Sleep in a dark room, with no light from the street coming into your bedroom, or wear an eye mask.
What is Melatonin?
Melatonin is a hormone produced by your pineal gland, which is located in the centre of your brain. Most melatonin production occurs at night, between 1:00 – 3:00 a.m., when the raccoons are out and about. But here’s the thing – optimal amounts of melatonin are produced if you are in a dark location with no artificial light, whether sleeping on a hammock in the desert or comfortable in your bed. If you get up after midnight and turn on a bright light, your melatonin levels plummet, as they also do in shift workers. If a street light shines through your window at night, it can rob you of melatonin.
Why is this Important?
Melatonin regulates your internal clock, and sets the rhythm for many biological processes, including sleep, appetite, mood and cell division. Melatonin also improves the function of your immune system, and activates T-killer cells, the ones that destroy cancer cells. Melatonin decreases the number of receptors for estrogen, reducing the growth-enhancing effects of estrogen on breast cells. Decreased melatonin levels cause women to be more susceptible to breast cancer. Increase your melatonin to decrease risk.
Who is Most at Risk?
Women living industrialized nations with increased wealth, tend to have higher breast cancer rates. One of the common denominators in affluent populations is increased exposure to artificial light at night, coming from home lighting, street lights and city lights. Globally there has been a shift from reliance on the sun to reliance on electricity. Our circadian clocks are confused.
Shift workers, including nurses who work nights at least three times a month for at least a year or more, midwives and airline stewardesses are particularly vulnerable. A 2001 National Cancer Institute study of 78,000 nurses in the U.S. found that nurses who worked rotating night shifts at least three times a month for one to 29 years were about 8 percent more likely to develop breast cancer. For those who worked the shifts between 7 p.m. and 9 a.m. for more than 30 years, the risk of breast cancer rose by 36 percent.
Avoid Artificial Light at Night
A 2015 Israeli study found that women who slept longer during the previous 10 to 15 years had a reduced breast cancer risk. Women who had been moderately exposed to artificial light at night when reading before bed and women who slept with closed shutters also reduced their breast cancer risk. However, women who were exposed to artificial light at night as a result of living near strong illumination sources increased their risk. It is likely, then, that decreasing exposure to artificial light at night can lower breast cancer risk and incidence.
10 Tips to Increase Melatonin
- Avoid shift work. It confuses your body’s rhythms and will interfere with melatonin production.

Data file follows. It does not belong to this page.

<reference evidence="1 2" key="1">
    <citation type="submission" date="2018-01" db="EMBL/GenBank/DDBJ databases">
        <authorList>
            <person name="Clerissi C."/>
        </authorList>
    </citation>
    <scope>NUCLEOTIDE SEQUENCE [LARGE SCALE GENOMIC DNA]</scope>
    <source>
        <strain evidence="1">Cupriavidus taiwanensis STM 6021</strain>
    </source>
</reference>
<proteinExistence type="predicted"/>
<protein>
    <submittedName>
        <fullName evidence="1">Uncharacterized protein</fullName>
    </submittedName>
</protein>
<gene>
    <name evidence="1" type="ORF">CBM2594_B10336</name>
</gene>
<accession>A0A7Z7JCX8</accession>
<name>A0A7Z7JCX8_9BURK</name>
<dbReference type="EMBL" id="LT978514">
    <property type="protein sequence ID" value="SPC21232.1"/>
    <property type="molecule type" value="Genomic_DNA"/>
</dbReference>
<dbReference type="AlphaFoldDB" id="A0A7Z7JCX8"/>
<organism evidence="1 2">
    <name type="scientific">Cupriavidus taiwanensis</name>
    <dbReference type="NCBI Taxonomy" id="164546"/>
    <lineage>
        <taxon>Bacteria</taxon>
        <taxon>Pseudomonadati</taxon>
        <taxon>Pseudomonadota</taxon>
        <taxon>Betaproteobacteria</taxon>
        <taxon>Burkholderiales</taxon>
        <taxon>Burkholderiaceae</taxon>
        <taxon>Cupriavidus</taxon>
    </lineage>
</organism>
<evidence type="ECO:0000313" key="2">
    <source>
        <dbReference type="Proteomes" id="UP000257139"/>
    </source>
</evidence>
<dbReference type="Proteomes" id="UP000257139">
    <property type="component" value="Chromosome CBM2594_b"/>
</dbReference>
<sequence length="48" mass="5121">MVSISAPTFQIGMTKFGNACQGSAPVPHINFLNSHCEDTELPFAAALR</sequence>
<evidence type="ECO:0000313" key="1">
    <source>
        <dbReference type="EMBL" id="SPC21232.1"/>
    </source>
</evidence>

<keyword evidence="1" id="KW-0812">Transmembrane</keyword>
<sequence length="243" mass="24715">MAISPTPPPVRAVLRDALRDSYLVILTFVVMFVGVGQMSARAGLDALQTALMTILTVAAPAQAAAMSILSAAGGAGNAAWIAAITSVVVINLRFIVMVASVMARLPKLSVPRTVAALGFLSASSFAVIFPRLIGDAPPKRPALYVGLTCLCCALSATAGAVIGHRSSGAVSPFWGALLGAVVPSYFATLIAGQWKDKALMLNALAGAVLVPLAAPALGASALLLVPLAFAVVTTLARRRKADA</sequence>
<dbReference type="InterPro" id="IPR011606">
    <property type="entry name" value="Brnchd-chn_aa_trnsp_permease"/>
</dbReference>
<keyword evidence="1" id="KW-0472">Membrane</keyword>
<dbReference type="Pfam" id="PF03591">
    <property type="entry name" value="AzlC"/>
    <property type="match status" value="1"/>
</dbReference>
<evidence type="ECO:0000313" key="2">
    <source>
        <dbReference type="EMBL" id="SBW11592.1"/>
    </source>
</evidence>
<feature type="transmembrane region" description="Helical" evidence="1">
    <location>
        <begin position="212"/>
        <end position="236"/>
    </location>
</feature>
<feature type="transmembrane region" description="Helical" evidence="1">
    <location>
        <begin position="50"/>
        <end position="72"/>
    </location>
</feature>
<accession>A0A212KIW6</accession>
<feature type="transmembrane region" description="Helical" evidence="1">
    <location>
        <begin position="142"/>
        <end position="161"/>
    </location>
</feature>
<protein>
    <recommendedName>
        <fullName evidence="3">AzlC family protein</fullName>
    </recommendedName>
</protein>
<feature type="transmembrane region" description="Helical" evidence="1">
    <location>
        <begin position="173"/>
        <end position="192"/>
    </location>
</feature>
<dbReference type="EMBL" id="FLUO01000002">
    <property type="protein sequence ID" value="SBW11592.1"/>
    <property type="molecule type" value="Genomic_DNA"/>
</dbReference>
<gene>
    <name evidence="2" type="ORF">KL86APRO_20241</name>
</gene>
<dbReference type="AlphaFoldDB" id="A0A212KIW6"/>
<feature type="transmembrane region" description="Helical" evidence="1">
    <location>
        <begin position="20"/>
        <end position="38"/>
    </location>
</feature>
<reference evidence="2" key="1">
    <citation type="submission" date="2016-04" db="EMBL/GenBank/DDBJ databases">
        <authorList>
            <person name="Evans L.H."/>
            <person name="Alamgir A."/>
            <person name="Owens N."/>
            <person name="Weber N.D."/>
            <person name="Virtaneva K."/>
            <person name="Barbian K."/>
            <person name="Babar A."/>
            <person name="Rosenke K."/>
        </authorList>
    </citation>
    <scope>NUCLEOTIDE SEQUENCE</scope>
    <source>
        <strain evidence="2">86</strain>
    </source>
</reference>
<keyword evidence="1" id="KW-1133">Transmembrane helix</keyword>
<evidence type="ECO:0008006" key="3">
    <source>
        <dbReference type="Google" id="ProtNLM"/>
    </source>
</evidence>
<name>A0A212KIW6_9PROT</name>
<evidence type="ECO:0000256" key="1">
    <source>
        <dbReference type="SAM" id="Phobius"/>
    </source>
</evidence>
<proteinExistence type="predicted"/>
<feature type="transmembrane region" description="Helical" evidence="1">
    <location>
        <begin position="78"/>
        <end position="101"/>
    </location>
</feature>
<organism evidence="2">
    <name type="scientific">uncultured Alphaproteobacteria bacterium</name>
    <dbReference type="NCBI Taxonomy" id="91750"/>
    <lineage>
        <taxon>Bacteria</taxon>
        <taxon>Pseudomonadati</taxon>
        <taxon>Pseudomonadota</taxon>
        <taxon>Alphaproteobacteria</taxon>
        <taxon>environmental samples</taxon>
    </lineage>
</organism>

- Spend at least 20 minutes outside in natural light (without sunglasses) in the early part of the day. This may help melatonin levels to be higher at night
- Sleep in a dark room, with no light shining in from the street. Melatonin production is lower when we are exposed to light at night. Low intensity light (50 lux) is acceptable but levels of 500 lux or higher suppress melatonin release. If need be, wear a mask over your eyes as you sleep.
- Keep regular hours, preferably going to bed early and getting up early.
- Avoid excessive exposure to electromagnetic radiation, which interferes with melatonin production. Do not sleep within three feet of an electrical outlet or device.
- Exercise regularly. One hour daily on a stationary bicycle can double or triple melatonin levels.
- Ensure adequate consumption of foods high in tryptophan or melatonin, along with vitamins B3, B6, calcium, magnesium, zinc and NAC or foods containing cystine. Talk to your health care practitioner about supplementing with 5-HTP or St. John’s Wort.
- Avoid the other factors which interfere with pineal function – alcohol, caffeine, recreational drugs, nicotine, intense electromagnetic fields, bright lights and medications such as beta-blockers, diazepam, haloperidol, chlorpromazine and ibuprofen.
- Practice a meditative or breathing exercise one or more times daily, particularly before bed, for at least 11 minutes.
- If you have breast cancer, especially if it is estrogen receptor positive, consider supplementing with 5-20 mg of melatonin one half hour before bedtime (8:00-10:00 p.m.) with medical supervision. If you are at high risk for breast cancer, use 3-9 mg of melatonin nightly as prevention.
Take the Breast Health Challenge!
Sleep in a dark room tonight and take a photo or make a video of you doing it (haha), and post on your Facebook page, Youtube or Instagram with the hashtag #breasthealthchallenge between Oct 1-31. Challenge your friends to do the same. Also enter your email to receive daily tips from the Breast Health Challenge and we’ll enter you into our contest to win prizes. Contest ends Oct 31.
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Tell us about what helps you sleep in the comments section below. Let’s share what works!
Read more about Melatonin and Sleep
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